Paul Cushing had targeted his victim in a shocking rush hour attack on Lord Street in Southport last month.
A man hit his wife on the head with a brick while she was standing at a bus stop and then kicked her in the face.
She fell to the ground and he kicked her in the face.
Officers cordoned off the bus stop near Mecca Bingo and arrested Cushing in nearby Belmont Street.
According to Merseyside police, the victim was taken to a hospital where she was treated for her injuries.
She suffered facial injuries and a cut on her head during the incident, which took place around 8.20am on 29 September.
The 30-year-old only came forward to confirm his personal details and to make two accusations against him.
ECHO is aware that the couple had separated before the brutal attack.
Cushing from Galloway Road, Waterloo, appeared in front of Liverpool’s Crown Court this morning via video link from HMP Altcourse.
He denied malicious messages, namely sending text messages and telephone conversations with his wife, which were “a threat to cause distress or fear” on the same day as the attack.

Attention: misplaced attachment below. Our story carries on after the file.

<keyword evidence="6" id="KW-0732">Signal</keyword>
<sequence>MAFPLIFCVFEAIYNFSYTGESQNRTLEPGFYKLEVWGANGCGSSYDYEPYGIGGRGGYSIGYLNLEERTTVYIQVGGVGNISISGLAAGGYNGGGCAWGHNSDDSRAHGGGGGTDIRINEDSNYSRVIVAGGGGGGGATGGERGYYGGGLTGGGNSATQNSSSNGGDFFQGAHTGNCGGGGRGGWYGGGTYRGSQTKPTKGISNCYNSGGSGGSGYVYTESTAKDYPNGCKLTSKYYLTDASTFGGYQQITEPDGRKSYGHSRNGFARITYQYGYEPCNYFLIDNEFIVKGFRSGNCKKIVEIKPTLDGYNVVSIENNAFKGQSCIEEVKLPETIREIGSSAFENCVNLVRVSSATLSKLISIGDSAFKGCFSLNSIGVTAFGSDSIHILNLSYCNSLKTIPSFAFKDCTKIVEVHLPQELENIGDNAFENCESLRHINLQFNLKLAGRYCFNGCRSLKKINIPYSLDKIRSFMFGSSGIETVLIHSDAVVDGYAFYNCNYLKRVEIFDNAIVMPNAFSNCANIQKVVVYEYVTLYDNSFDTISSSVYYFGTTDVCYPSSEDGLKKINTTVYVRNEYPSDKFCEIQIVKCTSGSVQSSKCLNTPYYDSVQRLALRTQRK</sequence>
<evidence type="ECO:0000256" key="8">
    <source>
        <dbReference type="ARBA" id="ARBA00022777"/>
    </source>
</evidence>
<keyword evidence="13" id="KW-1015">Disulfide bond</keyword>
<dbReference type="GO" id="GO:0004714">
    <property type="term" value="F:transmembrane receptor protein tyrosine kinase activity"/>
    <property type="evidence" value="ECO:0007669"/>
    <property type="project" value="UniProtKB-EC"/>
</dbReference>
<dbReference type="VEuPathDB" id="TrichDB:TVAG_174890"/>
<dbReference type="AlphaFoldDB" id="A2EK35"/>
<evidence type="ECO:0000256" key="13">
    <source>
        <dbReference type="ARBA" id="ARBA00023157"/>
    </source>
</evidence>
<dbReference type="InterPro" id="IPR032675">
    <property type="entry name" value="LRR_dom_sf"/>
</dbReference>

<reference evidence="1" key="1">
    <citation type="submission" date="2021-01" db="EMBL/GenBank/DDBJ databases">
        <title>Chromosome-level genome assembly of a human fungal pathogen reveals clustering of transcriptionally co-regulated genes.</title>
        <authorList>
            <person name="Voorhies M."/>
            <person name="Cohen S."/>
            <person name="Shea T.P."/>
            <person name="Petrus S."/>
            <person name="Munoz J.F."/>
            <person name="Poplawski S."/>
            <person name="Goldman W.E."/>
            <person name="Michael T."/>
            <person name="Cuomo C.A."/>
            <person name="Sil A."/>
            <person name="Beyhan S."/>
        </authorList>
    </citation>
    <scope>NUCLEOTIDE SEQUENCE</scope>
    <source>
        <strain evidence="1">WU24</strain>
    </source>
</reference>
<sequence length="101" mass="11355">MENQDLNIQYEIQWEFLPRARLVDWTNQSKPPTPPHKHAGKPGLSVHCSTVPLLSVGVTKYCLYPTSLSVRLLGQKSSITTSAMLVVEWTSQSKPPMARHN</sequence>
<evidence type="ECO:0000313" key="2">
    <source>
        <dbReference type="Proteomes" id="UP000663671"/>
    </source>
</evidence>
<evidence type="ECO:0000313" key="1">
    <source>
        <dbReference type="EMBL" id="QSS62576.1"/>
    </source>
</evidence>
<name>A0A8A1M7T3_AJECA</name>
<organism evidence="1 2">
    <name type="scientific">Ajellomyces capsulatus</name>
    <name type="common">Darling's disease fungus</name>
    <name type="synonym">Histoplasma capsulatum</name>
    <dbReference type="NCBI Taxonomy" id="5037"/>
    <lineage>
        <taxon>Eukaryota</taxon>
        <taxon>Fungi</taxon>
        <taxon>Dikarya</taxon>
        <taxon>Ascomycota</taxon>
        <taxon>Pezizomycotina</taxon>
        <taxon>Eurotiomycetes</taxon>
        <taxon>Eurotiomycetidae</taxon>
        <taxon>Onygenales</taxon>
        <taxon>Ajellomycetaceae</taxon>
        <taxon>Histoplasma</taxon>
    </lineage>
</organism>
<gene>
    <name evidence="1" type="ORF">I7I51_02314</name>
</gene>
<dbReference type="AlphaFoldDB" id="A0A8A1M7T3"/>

Cushing, who had short hair and wore a gray sweatshirt, admitted to having injured his wife with the intent of causing her severe physical harm.
Tom Watson, the prosecutor, said on the basis that Cushing had admitted the “complete facts” of the prosecution’s case regarding the injury, the Crown was satisfied that the allegation of malicious communication was on the record.
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Judge Andrew Menary, QC, said he agreed, and after confirming with Christopher Stables, the defense attorney, that Cushing fully accepts the prosecution’s case, he ordered that the second charge be included in the file.
He said: “The defendant is 30 years old and has very little to do with the courts – two cases brought before the judges in March 2018 and November 2019, both for excessive alcohol consumption and the latter including a small amount of cannabis production.
Mr. Stables requested an adjournment for a pre-sentencing report to give the court more information about his client.
Judge Menary agreed, saying that the probation service must specifically “examine the alleged background to this matter”, “whether the defendant is now considered a risk” and “the question of dangerousness.
If Cushing is found to be dangerous, he will receive an extended sentence, of which he will spend at least two-thirds, not half, of his sentence behind bars.
“Never before has he stood before the Crown Court, never before has he been violent, never before has he faced prison sentences. Obviously he is threatened with a very high penalty in this case”.